Job 11:12. For vain man would be wise— A man who hath understanding will become wise; but he who is as the wild ass hath no prudence. So Houbigant translates the verse; and he adds, that Zophar here means to say, that a man of a good disposition, if he sins at any time, will become wiser from thence; while, on the contrary, they who are like the wild ass in ferocity, will persevere in their blindness and folly: intending hereby to draw Job from that savageness which he supposes to be in him, to meekness, and an application to God for pardon. Though Schultens varies a little in his version, yet he gives nearly the same interpretation. The next verse seems properly to connect with the former in this view; If thou therefore, no longer like such a wild ungovernable colt, but like a wise man, wilt prepare thine heart, &c. If (Job 11:14.) thou wilt cast iniquity from thine hands, that wickedness may not dwell in thy tabernacle; Job 11:15. Surely then thou shalt lift up thy face, &c.
Job 11:17. Thine age shall be clearer than the noon-day— Thy continuance in this life shall be as the noon-day; thy darkness or thy present obscurity itself as the morning light. Houbigant and Schultens.
Job 11:18. And thou shalt be secure, because there is hope— Thou shalt also be confident, because hope shall be with thee: thou shalt dig securely; thou shalt have a quiet habitation. Thou shalt dig securely alludes to the custom of the eastern people, who pitched their tents near wells for the conveniency of water for their cattle; a matter of the utmost consequence to them, and therefore very apt to raise disputes among them; as may be seen in the histories of Abraham and Isaac. Heath. Schultens understands it of digging up a fosse or moat round his house for the defence of his family; observing that the writer finely alludes to that torrent of evils and vehement flood of waters by which the tabernacle of Job had been carried away, and from which they would be safely preserved by means of this moat. So that, in the word digging, you have, what might scarcely be expected, a most noble metaphor, which opens a wide field for meditation.
Job 11:20. The eyes of the wicked shall fail— i.e. "Their hope shall be deferred and utterly disappointed." The latter clause נפשׁ מפח ותקותם מנהם אבד ומנוס umanos abad minnehem, vethikvatham mappach napesh, is literally, flight perisheth from them, and their hope, the expiation of life. There is the utmost virulence in this conclusion. Job had expressed his earnest desire that God would put an end to his life: this Zophar objects against him, as a certain proof his being a bad man; supposing it to proceed from a consciousness of guilt, which would not permit him to hope for any favour from God. Heath.
REFLECTIONS.—With eyes sparkling with indignation, at seeing all the former arguments slighted and ineffectual, Zophar, the third, replies.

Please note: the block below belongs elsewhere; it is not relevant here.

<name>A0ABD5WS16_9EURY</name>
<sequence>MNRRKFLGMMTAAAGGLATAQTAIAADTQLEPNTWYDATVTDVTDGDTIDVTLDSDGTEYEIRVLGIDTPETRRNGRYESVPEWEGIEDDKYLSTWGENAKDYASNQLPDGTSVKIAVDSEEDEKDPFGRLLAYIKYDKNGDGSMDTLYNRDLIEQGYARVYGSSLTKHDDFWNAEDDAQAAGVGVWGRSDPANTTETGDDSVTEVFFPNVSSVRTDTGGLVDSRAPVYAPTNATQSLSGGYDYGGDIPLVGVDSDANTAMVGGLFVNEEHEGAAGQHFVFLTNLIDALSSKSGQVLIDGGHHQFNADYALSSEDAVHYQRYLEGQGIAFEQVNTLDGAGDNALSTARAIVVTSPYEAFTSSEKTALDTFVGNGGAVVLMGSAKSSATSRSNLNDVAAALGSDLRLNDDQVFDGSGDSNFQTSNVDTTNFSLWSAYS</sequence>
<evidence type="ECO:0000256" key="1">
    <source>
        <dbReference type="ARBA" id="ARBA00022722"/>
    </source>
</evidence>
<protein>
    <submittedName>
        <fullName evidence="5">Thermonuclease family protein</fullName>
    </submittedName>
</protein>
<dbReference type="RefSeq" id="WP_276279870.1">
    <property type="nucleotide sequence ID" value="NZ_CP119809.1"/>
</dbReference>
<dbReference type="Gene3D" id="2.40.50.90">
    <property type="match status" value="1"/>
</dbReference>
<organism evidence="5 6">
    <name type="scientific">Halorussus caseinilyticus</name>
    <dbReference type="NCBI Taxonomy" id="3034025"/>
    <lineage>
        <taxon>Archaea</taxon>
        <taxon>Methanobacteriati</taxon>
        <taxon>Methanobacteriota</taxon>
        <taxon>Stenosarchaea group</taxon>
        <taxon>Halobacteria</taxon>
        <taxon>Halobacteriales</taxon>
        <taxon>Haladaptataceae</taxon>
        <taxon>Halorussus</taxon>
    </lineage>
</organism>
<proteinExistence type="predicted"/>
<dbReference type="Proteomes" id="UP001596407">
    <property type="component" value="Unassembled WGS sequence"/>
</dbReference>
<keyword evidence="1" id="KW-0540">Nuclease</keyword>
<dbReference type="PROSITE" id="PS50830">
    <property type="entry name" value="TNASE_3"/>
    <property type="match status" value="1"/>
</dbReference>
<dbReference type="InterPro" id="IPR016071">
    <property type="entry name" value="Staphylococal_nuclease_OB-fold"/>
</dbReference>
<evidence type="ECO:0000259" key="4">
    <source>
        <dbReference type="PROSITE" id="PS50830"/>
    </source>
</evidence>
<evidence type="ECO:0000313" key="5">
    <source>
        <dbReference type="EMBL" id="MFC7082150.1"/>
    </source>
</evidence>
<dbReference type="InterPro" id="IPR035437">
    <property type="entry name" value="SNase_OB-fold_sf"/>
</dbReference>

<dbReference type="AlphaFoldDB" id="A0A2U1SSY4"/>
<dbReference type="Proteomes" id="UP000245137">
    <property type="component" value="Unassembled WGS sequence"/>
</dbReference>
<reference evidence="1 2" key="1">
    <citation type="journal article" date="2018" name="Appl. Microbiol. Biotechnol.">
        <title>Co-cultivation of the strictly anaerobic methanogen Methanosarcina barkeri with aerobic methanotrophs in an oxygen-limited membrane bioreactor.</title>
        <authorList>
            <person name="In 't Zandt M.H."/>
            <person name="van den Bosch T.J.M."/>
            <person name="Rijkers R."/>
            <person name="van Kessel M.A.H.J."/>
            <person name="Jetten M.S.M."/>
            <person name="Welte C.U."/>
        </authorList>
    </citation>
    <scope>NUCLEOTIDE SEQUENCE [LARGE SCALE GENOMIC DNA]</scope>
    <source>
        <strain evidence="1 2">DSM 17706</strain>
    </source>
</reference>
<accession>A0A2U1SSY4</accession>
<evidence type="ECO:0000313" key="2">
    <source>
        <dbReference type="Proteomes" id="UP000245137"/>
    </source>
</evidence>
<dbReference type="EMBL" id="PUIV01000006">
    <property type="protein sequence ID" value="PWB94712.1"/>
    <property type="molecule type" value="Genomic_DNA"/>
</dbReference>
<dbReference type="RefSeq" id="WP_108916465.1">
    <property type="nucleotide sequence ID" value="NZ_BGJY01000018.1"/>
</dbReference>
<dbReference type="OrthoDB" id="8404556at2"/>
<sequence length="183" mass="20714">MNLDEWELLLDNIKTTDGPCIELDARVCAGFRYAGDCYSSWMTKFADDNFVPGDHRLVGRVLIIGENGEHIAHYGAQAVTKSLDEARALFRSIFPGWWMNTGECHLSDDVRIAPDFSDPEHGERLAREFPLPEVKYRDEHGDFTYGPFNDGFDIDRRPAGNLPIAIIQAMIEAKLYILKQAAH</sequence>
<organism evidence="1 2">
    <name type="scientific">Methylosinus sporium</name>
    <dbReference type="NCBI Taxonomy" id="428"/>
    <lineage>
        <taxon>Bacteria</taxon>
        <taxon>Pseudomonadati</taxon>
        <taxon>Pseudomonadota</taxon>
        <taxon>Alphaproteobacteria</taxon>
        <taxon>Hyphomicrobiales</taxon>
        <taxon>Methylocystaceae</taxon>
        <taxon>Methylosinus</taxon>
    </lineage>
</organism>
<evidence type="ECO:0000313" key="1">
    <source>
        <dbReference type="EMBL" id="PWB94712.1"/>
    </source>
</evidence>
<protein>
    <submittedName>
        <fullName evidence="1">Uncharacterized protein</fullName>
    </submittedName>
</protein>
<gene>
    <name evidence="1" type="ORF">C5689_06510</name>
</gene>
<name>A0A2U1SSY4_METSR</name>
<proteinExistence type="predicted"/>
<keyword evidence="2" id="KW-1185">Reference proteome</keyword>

1. He opens his speech with much insolence and abuse. Far from admitting any part of Job's vindication of himself to be either true or pertinent, he treats him as a mere babbler, who pretended by a multitude of words to make a shew of wisdom; gives the lie to his assertions of his integrity, and brands him as mocking God in such appeals to his omniscience. Note; (1.) Controversy of every kind usually produces unbecoming warmth; but, in religious controversy, to be abusive and passionate is, though too common, particularly indecent and sinful. (2.) When there is a disposition to find fault, the most inoffensive words, the most reasonable discourse, will afford a handle for malevolence. (3.) We need not account it strange to be treated unmercifully, when we see so good a man thus abused by his nearest friends. (4.) Though some may be so rude as to give us the lie, and others so wicked as to brand those with meanness who do not shew their resentment, the grace of God teaches a different lesson, and bids us overcome evil with good.
2. Zophar had called Job liar, and, lo! his first charge against him appears to be itself a falsehood; so sure it is, that the first to give the lie is usually the most guilty, and abuse is a sad symptom of a bad cause. Job had maintained his integrity; but had acknowledged withal, that, though no hypocrite, or wicked man, he was a sinner, and therefore in God's sight worthy of condemnation.
3. He wishes God to take up the controversy, since their arguments seemed fruitless, concluding that he must be on their side; though, alas! they who most solemnly appeal to him are often very far from being most in the right. Of two things Zophar wished God to convince Job 1:0. The unsearchable depths of his wisdom, that they are double to that which is in man, who shews only his own weakness and wickedness when he attempts to arraign what he cannot comprehend. 2. The unexceptionable equity of his procedure; far from exacting more than our iniquity deserves, his chastisements are less than our provocations. Note; (1.) Men may speak great truths, though they may draw very wrong inferences from them. (2.) A sense of our own blindness should ever make us silent under God's afflictive dispensations; though we know not how, there is wisdom, yea, and mercy in them. (3.) It is certain, that every man, while he is out of hell, has less than his iniquities deserve; and has cause, therefore, to praise God for his mercy, and cheerfully to submit to whatever burden is laid upon him.